Background Aortic stenosis (AS) is commonly associated with myocardial and systemic arterial dysfunction. We use a radial artery applanation tonometry (B-Pro) device to characterise the arterial pulse profile of patients with AS and compare them against controls.
Methods The B-Pro device was applied on the left radial artery of 117 consecutive patients, where 21 patients had AS. Baseline clinical and echocardiographic characteristics were compared. Differences in arterial pulse pressure profile were quantified by means of univariate and multivariable analyses.
Results The group with AS was older (74±14 vs 62±14 years, P<0.001) and had fewer males (38% vs 65%, P=0.025), while other baseline comorbidities were similar. From the arterial pulse profile, a higher systolic peak time (202±45 vs 152±49 ms, P<0.001), lower systolic upstroke gradient (0.35±0.10 vs 0.42±0.14 mm Hg/ms, P=0.022) and longer systolic component of the cardiac cycle (43%±7% vs 39%±5%, P=0.001) were independently associated with AS.
Conclusion The B-Pro device allows for real-time microscopic arterial pulse waveform analysis. There are significant differences between the pulse profiles of patients with AS and controls. The prognostic implications of these differences warrant further study.
- aortic stenosis
- radial applanation tonometry
- pulse wave reflection
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Aortic stenosis (AS) is increasing in prevalence as the average life expectancy continues to increase worldwide.1 2 Clinical factors associated with development of the calcific valve disease include older age, male gender, elevated serum low-density lipoprotein levels, hypertension, smoking, diabetes and metabolic syndrome.3–6 In addition, patients with a history of disorders of calcium metabolism, renal failure or mediastinal radiation are also at increased risk of AS.7 Evidence suggests that degenerative aortic valve stenosis represents a form of atherosclerotic vascular disease as the pathophysiological processes appear similar.8 9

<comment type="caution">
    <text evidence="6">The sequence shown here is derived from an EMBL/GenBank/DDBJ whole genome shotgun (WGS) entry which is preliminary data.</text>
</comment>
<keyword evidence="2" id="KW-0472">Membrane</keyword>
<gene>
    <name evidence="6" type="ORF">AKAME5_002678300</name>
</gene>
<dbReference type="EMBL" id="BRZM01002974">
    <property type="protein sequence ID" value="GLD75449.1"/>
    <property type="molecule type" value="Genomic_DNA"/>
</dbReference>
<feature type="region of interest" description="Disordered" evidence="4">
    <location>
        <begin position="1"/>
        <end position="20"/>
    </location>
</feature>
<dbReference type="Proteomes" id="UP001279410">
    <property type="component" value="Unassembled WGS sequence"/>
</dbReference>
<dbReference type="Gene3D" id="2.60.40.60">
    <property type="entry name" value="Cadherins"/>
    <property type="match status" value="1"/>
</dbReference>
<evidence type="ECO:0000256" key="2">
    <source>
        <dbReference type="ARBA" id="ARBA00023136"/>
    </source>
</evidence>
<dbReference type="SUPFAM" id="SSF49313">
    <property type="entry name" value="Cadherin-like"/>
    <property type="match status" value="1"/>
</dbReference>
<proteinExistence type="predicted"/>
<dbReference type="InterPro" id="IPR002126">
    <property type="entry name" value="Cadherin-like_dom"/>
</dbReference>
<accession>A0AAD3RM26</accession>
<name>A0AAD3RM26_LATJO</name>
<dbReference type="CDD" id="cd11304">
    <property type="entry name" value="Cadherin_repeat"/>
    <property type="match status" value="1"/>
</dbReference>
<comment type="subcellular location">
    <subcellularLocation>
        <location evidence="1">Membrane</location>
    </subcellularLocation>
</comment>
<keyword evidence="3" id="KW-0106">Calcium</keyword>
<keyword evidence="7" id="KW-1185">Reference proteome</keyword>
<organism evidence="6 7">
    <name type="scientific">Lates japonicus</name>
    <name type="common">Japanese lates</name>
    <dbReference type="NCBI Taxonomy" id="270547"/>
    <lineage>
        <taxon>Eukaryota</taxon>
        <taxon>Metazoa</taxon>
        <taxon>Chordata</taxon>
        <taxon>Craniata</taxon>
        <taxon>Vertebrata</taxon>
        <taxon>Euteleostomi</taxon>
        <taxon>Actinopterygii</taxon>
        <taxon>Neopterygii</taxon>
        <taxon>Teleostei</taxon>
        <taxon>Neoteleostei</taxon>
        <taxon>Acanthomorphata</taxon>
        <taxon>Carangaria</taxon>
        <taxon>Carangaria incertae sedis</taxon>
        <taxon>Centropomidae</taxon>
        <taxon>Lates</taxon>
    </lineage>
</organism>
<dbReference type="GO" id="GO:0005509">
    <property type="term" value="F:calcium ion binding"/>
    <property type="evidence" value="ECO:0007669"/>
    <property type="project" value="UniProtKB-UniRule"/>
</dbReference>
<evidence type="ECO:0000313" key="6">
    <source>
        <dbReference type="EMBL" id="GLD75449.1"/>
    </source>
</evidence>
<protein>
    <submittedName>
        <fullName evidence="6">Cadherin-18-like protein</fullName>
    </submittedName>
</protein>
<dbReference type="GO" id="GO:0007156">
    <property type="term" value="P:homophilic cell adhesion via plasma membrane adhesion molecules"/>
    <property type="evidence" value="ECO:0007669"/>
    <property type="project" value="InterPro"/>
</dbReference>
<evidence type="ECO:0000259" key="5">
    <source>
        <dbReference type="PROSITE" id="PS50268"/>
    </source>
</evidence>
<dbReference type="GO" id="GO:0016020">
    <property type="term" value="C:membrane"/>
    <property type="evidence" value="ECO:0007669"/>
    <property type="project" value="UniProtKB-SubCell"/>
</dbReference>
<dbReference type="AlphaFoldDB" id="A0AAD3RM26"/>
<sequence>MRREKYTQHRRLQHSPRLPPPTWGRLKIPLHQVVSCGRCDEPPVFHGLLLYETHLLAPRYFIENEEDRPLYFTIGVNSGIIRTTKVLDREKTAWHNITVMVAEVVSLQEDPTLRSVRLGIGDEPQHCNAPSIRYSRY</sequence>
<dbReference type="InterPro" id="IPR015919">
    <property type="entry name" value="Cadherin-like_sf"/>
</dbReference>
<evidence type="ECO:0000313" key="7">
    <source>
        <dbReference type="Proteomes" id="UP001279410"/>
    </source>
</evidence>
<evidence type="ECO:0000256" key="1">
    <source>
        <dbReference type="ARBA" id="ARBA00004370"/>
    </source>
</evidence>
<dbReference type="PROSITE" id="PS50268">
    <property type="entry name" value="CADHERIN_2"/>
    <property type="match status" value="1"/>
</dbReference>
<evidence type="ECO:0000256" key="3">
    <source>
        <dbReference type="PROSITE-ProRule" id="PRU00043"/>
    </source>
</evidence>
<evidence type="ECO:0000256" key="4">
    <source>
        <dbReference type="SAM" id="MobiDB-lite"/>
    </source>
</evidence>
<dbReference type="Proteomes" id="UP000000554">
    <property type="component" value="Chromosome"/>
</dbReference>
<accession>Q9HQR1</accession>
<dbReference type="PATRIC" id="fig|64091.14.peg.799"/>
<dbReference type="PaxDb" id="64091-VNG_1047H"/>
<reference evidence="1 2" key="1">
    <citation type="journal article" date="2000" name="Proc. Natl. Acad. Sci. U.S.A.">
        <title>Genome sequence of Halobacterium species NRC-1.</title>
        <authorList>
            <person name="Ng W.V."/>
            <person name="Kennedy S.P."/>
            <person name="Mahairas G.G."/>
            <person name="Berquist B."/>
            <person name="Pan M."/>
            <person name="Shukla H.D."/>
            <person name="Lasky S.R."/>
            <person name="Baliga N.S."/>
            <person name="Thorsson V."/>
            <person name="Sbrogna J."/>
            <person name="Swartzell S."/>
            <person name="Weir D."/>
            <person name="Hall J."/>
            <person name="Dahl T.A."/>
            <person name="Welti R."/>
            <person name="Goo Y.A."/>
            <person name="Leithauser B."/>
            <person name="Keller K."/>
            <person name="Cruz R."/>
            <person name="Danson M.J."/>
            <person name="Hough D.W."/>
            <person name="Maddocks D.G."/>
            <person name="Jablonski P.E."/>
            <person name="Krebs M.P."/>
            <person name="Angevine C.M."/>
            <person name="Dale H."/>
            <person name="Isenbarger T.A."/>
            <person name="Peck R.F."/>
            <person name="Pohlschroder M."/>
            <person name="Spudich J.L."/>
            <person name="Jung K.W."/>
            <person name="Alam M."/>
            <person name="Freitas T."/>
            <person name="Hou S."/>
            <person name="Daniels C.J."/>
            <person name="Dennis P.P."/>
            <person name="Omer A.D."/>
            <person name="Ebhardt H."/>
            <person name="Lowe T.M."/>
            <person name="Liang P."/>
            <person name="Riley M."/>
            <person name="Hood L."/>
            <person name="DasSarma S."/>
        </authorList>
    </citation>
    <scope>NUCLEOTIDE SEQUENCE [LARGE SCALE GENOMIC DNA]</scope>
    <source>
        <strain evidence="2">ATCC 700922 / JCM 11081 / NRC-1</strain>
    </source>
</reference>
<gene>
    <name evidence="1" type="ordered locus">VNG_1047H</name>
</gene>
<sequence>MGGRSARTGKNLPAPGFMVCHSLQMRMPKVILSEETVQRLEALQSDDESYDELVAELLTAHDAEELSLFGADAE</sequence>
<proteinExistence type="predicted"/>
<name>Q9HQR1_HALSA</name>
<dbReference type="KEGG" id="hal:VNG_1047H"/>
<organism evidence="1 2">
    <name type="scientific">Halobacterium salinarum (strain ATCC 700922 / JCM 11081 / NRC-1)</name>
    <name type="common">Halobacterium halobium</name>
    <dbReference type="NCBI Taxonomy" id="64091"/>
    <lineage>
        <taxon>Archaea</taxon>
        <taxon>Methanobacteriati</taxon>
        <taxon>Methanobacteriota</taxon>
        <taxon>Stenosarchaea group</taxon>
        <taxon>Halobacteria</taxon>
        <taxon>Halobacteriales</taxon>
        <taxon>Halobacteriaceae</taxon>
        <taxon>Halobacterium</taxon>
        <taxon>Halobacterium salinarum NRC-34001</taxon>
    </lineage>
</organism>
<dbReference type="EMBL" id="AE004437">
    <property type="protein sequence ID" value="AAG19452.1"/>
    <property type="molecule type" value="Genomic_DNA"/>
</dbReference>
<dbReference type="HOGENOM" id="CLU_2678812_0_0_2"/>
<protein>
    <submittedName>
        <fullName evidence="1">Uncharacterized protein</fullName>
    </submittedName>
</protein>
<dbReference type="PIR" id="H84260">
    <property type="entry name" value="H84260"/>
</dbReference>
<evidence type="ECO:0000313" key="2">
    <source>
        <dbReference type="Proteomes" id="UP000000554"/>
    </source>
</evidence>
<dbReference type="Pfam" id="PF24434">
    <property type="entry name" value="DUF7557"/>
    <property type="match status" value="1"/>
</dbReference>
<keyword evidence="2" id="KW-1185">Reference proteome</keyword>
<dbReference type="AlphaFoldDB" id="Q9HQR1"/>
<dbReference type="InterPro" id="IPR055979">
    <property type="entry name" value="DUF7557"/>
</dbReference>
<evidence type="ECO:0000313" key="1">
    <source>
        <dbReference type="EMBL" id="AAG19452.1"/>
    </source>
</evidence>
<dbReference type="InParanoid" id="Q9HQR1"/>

Pulse wave analysis allows a rapid bed-side estimation of central blood pressure (BP) non-invasively, as well as estimation of indices of arterial stiffness and wave reflection.10–12 Arterial stiffness and wave reflection are significant components, which affect the function of the aortic valve. In previous studies, increased arterial stiffness and wave reflection have been determined to be important independent predictors of cardiovascular morbidity and mortality in various patient populations, including chronic kidney disease (CKD), coronary artery disease and hypertension.13–17 While the association between aortic valve sclerosis and parameters derived from pulse wave analysis has been previously established in a Western population,18 no similar studies to date on AS and pulse wave analysis have been performed.